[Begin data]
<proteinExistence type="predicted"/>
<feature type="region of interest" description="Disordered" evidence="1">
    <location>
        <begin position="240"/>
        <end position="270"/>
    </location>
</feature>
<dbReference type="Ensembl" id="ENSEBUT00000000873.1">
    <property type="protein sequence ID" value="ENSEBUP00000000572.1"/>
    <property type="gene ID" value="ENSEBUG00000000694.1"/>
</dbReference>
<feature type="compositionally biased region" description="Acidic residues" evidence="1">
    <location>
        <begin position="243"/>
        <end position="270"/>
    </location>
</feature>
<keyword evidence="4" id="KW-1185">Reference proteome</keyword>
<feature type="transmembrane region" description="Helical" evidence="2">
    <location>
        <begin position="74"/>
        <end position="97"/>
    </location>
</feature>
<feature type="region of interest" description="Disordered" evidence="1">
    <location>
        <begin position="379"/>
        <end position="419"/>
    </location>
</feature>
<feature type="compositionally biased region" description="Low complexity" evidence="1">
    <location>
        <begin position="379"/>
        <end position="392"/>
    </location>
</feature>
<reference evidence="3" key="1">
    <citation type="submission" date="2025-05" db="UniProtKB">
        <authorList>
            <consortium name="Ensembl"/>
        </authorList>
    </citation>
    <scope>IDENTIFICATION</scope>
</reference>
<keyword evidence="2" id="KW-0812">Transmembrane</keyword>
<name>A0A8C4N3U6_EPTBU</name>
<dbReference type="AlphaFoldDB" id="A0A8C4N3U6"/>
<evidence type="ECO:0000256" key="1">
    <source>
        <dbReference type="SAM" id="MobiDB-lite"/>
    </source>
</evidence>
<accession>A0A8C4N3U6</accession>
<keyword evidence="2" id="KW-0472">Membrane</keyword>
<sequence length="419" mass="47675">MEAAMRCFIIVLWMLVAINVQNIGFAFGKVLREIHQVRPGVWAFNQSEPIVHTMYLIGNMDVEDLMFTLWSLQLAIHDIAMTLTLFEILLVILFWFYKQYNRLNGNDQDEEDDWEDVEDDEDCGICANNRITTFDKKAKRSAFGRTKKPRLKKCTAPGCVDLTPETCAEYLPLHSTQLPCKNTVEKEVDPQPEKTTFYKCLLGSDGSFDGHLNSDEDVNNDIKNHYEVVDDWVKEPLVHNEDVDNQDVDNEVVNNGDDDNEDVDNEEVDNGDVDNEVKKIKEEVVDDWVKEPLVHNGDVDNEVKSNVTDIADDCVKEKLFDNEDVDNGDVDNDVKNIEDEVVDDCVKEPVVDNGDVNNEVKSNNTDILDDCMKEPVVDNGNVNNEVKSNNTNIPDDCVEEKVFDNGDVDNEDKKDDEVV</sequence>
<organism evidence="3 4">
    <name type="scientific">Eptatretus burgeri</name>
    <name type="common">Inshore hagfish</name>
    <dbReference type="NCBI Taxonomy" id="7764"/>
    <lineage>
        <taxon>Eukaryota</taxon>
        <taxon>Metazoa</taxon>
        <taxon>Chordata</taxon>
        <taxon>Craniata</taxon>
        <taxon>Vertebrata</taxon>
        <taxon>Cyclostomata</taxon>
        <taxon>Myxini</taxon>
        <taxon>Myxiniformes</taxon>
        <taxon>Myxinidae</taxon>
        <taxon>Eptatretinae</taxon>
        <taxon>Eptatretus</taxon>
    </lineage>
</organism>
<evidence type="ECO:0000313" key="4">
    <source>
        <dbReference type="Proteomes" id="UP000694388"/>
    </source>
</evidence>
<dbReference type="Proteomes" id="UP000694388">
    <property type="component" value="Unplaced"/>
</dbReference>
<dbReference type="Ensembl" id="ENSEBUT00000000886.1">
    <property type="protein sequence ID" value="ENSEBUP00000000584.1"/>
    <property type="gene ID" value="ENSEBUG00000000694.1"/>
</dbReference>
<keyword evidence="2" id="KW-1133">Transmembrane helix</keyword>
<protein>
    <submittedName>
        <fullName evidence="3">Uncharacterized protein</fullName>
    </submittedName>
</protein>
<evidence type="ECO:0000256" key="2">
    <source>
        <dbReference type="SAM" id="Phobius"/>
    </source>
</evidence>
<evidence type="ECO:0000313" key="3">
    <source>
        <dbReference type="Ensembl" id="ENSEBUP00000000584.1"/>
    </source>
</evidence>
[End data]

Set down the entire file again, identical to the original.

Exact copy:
<proteinExistence type="predicted"/>
<feature type="region of interest" description="Disordered" evidence="1">
    <location>
        <begin position="240"/>
        <end position="270"/>
    </location>
</feature>
<dbReference type="Ensembl" id="ENSEBUT00000000873.1">
    <property type="protein sequence ID" value="ENSEBUP00000000572.1"/>
    <property type="gene ID" value="ENSEBUG00000000694.1"/>
</dbReference>
<feature type="compositionally biased region" description="Acidic residues" evidence="1">
    <location>
        <begin position="243"/>
        <end position="270"/>
    </location>
</feature>
<keyword evidence="4" id="KW-1185">Reference proteome</keyword>
<feature type="transmembrane region" description="Helical" evidence="2">
    <location>
        <begin position="74"/>
        <end position="97"/>
    </location>
</feature>
<feature type="region of interest" description="Disordered" evidence="1">
    <location>
        <begin position="379"/>
        <end position="419"/>
    </location>
</feature>
<feature type="compositionally biased region" description="Low complexity" evidence="1">
    <location>
        <begin position="379"/>
        <end position="392"/>
    </location>
</feature>
<reference evidence="3" key="1">
    <citation type="submission" date="2025-05" db="UniProtKB">
        <authorList>
            <consortium name="Ensembl"/>
        </authorList>
    </citation>
    <scope>IDENTIFICATION</scope>
</reference>
<keyword evidence="2" id="KW-0812">Transmembrane</keyword>
<name>A0A8C4N3U6_EPTBU</name>
<dbReference type="AlphaFoldDB" id="A0A8C4N3U6"/>
<evidence type="ECO:0000256" key="1">
    <source>
        <dbReference type="SAM" id="MobiDB-lite"/>
    </source>
</evidence>
<accession>A0A8C4N3U6</accession>
<keyword evidence="2" id="KW-0472">Membrane</keyword>
<sequence length="419" mass="47675">MEAAMRCFIIVLWMLVAINVQNIGFAFGKVLREIHQVRPGVWAFNQSEPIVHTMYLIGNMDVEDLMFTLWSLQLAIHDIAMTLTLFEILLVILFWFYKQYNRLNGNDQDEEDDWEDVEDDEDCGICANNRITTFDKKAKRSAFGRTKKPRLKKCTAPGCVDLTPETCAEYLPLHSTQLPCKNTVEKEVDPQPEKTTFYKCLLGSDGSFDGHLNSDEDVNNDIKNHYEVVDDWVKEPLVHNEDVDNQDVDNEVVNNGDDDNEDVDNEEVDNGDVDNEVKKIKEEVVDDWVKEPLVHNGDVDNEVKSNVTDIADDCVKEKLFDNEDVDNGDVDNDVKNIEDEVVDDCVKEPVVDNGDVNNEVKSNNTDILDDCMKEPVVDNGNVNNEVKSNNTNIPDDCVEEKVFDNGDVDNEDKKDDEVV</sequence>
<organism evidence="3 4">
    <name type="scientific">Eptatretus burgeri</name>
    <name type="common">Inshore hagfish</name>
    <dbReference type="NCBI Taxonomy" id="7764"/>
    <lineage>
        <taxon>Eukaryota</taxon>
        <taxon>Metazoa</taxon>
        <taxon>Chordata</taxon>
        <taxon>Craniata</taxon>
        <taxon>Vertebrata</taxon>
        <taxon>Cyclostomata</taxon>
        <taxon>Myxini</taxon>
        <taxon>Myxiniformes</taxon>
        <taxon>Myxinidae</taxon>
        <taxon>Eptatretinae</taxon>
        <taxon>Eptatretus</taxon>
    </lineage>
</organism>
<evidence type="ECO:0000313" key="4">
    <source>
        <dbReference type="Proteomes" id="UP000694388"/>
    </source>
</evidence>
<dbReference type="Proteomes" id="UP000694388">
    <property type="component" value="Unplaced"/>
</dbReference>
<dbReference type="Ensembl" id="ENSEBUT00000000886.1">
    <property type="protein sequence ID" value="ENSEBUP00000000584.1"/>
    <property type="gene ID" value="ENSEBUG00000000694.1"/>
</dbReference>
<keyword evidence="2" id="KW-1133">Transmembrane helix</keyword>
<protein>
    <submittedName>
        <fullName evidence="3">Uncharacterized protein</fullName>
    </submittedName>
</protein>
<evidence type="ECO:0000256" key="2">
    <source>
        <dbReference type="SAM" id="Phobius"/>
    </source>
</evidence>
<evidence type="ECO:0000313" key="3">
    <source>
        <dbReference type="Ensembl" id="ENSEBUP00000000584.1"/>
    </source>
</evidence>